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The maintenance mantra: 'It's always something'

Those of us with older boats own the phrase "It's always something." I have used it to explain dark shadows under my eyes and additional furrows in my already furrowed brow. But hey, it's a 50-year-old sailboat, and I'm a cranky old(er) sailor. But whatever problems "my beloved" gives, without her I would be lost. She has become part of my life during the last 25 years, and the challenges she puts forth are paid back many times over in the pleasure, purpose and satisfaction she returns.

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My persistent irritations often revolve around outboards, which may not be the fault of the propulsion systems I have gone through. Anyway, another "something" surprised me this spring when I paid a mechanic $213 to learn that my 2005 Honda 5 was not worth fixing. I was not prepared for this news. I was prepared for bad news last winter when I began sounding for rot in the mahogany cockpit coamings of my 1962 Sailmaster 22. I found it, and I dug and dug in trouble areas, which led to major excavations that created large holes that had to be filled. I used West System's rot solution of thickened epoxy, applied and fast-cured with an electric heater. I also built "walls" where needed to corral the lava-like epoxy while it set up. Those bad areas now are as solid as a rock.

I decided on a cosmetic treatment to cover decades worth of blemished and bruised coamings with two sheets of quarter-inch mahogany. Boating buddy John Barry of Oak Island, N.C., said I should tear out and replace the old coamings rather than do a cover-up. But since I, an amateur woodworker, would be doing most of the job I rejected that suggestion. It would just have led to extensive deck work and other exorbitant expenses. It's easy to find complicated projects on older boats.

Fortunately a woodworker friend, Dave Hannam of Sarles Boatyard in Annapolis, came to my aid and provided me with two sheets of mahogany from his private stash. I began sanding them at home, then brushed on and wiped down Z-Spar red mahogany filler stain for color, following that with a second coat for a slightly darker red.

I have used Epifanes gloss varnish, but I seem to have lost my touch working with thick finishes and have switched to thinner Captain's and Flagship gloss by Pettit. I used pints instead of quarts to avoid glop and keep the varnish fresh for my older, quality badger-hair brushes. Finally, after 10 coats, the boards were ready for trimming.

Hannam, a seasoned hand with epoxy, trowled onto the old coaming West's 105 resin mixed with 105 fast-cure hardener and thickened with 406 colloidal silica adhesive filler to the consistency of peanut butter. Then we positioned the new mahogany boards up against the epoxy-coated mahogany, securing them in place with adjustable aluminum braces and clamps to allow for setting and curing. The final touch was compound-buffing the new varnish for a mirror-like "bling" finish.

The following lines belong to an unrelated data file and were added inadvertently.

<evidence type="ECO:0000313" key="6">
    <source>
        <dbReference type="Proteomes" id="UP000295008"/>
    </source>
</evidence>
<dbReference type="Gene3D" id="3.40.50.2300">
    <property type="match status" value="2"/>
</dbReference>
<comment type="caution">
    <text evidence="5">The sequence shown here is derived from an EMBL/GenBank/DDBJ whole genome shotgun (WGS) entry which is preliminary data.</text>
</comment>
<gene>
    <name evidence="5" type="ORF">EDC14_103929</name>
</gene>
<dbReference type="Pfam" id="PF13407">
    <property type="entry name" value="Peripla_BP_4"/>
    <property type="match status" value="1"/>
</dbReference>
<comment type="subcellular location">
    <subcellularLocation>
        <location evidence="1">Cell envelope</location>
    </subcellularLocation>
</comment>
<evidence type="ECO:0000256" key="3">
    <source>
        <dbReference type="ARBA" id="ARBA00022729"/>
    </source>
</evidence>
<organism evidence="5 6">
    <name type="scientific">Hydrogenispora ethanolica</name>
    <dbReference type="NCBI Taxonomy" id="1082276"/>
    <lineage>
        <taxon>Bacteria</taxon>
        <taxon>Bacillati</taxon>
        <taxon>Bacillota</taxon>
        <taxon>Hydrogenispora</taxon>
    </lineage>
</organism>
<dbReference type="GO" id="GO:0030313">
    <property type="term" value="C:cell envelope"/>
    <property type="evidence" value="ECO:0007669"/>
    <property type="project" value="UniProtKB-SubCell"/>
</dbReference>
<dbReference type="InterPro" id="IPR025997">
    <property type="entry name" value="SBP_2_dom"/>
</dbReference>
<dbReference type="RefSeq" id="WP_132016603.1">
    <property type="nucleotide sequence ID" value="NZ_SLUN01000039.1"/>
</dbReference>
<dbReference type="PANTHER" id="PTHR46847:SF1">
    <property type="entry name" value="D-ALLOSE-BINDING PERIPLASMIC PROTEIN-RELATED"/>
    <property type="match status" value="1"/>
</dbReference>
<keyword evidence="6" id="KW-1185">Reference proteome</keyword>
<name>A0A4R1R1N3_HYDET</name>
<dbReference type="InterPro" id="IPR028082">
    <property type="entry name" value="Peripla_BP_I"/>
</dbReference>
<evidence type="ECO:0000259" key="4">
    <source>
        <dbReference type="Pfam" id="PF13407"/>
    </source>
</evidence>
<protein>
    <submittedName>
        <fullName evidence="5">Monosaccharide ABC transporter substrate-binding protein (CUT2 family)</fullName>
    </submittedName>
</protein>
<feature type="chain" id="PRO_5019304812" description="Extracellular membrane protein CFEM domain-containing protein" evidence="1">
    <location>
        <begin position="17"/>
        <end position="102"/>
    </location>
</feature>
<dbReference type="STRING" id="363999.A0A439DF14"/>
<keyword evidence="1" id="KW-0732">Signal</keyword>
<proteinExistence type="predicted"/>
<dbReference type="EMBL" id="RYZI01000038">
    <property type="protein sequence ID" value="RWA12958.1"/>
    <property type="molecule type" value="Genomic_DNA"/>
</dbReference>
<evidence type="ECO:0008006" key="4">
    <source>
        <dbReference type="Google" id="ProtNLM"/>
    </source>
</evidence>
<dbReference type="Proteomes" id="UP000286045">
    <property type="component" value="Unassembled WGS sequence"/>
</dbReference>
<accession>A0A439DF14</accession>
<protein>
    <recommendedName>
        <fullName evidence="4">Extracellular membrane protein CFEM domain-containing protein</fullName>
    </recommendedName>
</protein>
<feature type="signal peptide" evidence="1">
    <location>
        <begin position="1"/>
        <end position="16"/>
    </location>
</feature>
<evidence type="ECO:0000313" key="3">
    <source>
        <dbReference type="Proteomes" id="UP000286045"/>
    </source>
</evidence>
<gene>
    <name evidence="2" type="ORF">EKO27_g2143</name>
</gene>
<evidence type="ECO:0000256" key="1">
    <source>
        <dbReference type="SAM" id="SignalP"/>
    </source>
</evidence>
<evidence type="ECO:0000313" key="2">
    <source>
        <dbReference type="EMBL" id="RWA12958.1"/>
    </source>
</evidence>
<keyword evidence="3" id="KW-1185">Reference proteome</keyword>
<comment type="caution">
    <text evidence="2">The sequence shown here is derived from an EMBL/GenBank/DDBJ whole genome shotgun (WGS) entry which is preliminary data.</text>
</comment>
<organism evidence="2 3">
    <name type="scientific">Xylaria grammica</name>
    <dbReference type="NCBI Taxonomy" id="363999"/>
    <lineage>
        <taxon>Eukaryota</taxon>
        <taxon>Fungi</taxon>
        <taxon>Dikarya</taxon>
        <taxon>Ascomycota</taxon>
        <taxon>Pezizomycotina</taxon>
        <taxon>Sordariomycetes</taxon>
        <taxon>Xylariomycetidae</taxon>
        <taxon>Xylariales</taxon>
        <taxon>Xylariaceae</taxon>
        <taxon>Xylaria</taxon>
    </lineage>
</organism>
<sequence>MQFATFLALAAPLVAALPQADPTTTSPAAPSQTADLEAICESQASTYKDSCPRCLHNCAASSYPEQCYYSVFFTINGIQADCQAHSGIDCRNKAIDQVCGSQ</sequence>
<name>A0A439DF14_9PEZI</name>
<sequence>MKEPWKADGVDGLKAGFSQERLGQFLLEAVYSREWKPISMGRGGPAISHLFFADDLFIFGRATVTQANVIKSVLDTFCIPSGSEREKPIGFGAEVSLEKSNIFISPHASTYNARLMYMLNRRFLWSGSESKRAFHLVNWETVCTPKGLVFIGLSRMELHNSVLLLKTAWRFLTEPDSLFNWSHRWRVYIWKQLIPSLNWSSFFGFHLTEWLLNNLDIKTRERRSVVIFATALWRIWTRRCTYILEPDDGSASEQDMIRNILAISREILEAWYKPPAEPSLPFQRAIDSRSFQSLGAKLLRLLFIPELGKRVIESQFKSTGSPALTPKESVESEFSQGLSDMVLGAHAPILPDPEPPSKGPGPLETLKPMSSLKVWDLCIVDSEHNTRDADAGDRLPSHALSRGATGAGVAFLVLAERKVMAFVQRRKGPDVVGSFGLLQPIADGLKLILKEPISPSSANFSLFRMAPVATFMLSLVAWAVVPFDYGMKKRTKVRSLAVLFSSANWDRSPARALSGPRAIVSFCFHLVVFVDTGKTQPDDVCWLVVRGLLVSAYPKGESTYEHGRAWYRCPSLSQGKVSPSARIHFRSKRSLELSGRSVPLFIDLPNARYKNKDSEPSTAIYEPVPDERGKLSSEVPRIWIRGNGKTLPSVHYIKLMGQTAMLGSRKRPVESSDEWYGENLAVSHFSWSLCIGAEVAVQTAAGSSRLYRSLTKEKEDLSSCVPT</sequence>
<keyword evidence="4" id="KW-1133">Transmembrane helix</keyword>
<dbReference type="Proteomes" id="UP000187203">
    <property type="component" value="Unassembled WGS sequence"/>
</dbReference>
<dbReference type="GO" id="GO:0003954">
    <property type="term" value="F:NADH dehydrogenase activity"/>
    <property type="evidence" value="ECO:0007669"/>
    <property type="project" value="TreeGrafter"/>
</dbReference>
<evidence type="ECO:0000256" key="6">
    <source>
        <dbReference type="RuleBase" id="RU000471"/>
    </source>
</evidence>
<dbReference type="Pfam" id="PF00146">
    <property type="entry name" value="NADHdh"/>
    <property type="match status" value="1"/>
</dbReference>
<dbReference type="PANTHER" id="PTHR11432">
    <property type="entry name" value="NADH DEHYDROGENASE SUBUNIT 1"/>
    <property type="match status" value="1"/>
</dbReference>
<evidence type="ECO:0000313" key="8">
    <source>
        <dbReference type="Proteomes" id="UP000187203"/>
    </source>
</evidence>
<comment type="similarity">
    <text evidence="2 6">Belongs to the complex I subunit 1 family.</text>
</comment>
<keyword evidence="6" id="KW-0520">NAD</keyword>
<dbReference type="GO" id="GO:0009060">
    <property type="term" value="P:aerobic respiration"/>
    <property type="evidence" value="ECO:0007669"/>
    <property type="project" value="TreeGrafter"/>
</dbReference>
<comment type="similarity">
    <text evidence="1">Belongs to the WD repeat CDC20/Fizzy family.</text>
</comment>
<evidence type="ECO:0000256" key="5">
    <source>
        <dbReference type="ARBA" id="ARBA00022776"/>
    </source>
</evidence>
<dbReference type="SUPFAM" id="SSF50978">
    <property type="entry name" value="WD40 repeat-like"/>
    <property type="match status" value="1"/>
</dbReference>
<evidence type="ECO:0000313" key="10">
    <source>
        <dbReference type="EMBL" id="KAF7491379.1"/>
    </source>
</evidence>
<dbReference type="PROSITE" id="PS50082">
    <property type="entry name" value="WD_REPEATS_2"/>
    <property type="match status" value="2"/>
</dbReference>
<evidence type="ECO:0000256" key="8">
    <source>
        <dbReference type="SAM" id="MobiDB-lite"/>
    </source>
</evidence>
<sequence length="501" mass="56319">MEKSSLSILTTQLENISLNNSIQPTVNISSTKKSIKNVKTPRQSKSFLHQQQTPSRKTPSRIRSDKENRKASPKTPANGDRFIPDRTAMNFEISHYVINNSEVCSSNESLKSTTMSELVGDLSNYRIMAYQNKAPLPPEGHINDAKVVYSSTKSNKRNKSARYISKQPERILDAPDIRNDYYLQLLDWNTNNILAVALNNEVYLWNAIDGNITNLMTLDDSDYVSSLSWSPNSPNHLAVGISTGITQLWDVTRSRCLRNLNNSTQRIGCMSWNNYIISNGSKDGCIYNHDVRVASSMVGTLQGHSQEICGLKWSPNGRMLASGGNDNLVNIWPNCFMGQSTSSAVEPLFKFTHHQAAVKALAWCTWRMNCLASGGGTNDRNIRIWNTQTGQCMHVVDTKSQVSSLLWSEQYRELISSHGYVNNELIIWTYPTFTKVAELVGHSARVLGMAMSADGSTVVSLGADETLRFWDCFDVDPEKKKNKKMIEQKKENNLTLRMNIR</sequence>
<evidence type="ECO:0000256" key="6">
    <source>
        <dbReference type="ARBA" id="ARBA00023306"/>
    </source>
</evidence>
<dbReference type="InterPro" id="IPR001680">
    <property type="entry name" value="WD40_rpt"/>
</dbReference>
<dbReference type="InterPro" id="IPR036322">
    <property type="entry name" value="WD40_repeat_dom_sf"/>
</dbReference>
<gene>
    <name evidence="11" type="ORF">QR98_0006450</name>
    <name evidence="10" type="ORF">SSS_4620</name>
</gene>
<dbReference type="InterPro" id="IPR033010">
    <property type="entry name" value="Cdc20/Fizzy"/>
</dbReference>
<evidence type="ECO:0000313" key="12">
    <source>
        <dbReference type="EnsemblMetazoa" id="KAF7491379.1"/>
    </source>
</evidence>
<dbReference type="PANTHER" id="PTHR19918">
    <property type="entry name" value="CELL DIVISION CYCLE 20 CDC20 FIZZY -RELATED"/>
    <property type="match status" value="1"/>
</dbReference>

The Bay Tripper's cockpit is looking ship-shape and ready for a new season.

Now back to the outboard. My research initially led me to a 4-stroke 6-hp Yamaha long-shaft. The Honda 5 fit into the outboard well, but the cowl was tight and snug up against the inside of the transom. But the Yamaha has a carrying handle bolted to the back of the cowl, which would not work in my case. It also has a large protruding latch on the outside rear that would have jammed into the transom and kept the cowling from opening.

I was willing to remove the carrying handle, but I had to transport the Yamaha to the boat for a fit. I told the dealer I would write a check for the $1,392 purchase on the obvious condition that the outboard had to fit. He said that if I had to return it there would be a separate charge of $94 for "paperwork" (probably paid for in advance). That stirred me up somewhat, and I rejected his demands, doing my best to maintain my cool. The "it's always something" curse had reared its ugly head again.

The next choice was a Nissan 5 or a Tohatsu 5, which are identical except for the decals. Their hood latch was under the aft lip of the cowl, just like the Honda, and out of the way. I knew it would fit after taking measurements, and I found a 4-stroke long-shaft Tohatsu online at Online Outboards. The total price was $1,230 with no delivery charges, no taxes and a "free" 3-gallon auxiliary tank with fuel line and hardware fittings.

It turned out that I had more space than expected. My son Eric dragged the outboard to my boat, and we installed it. I had read the manual carefully and spray-painted the lower unit (after sanding) with two coats of primer and two coats of black TriLux antifouling. The engine had been prepped at the factory, I was told, and all I had to add was a high-grade motor oil. The shiny black Tohatsu started after a few pulls and hummed like a sewing machine. I idled it for 10 minutes, following the first of several breaking-in steps, and will replace the lube in the lower unit.

The final new look of the cockpit was the easiest chore of all. My cockpit sole has always been kind of ugly, and I was looking for a way to improve the worn look to go with the new varnished mahogany coamings. I found a synthetic decking product called NuTeak to do the job with little fuss. It is a high-grade, "bendy" PVC plastic a quarter-inch thick. It has the look and feel of new teak - with non-skid, UV stabilizers and colorfast pigment - and is maintenance-free, other than cleaning with soap and water. The "caulking" comes in white and black (my choice).

Well, installing the new NuTeak was, as the saying goes, a piece of cake. "It's always something" was not an issue. Did I leave anything out? Oh yes, did I mention ... the weather?

Jack Sherwood is writer at large for Soundings.

This article originally appeared in the June 2011 issue.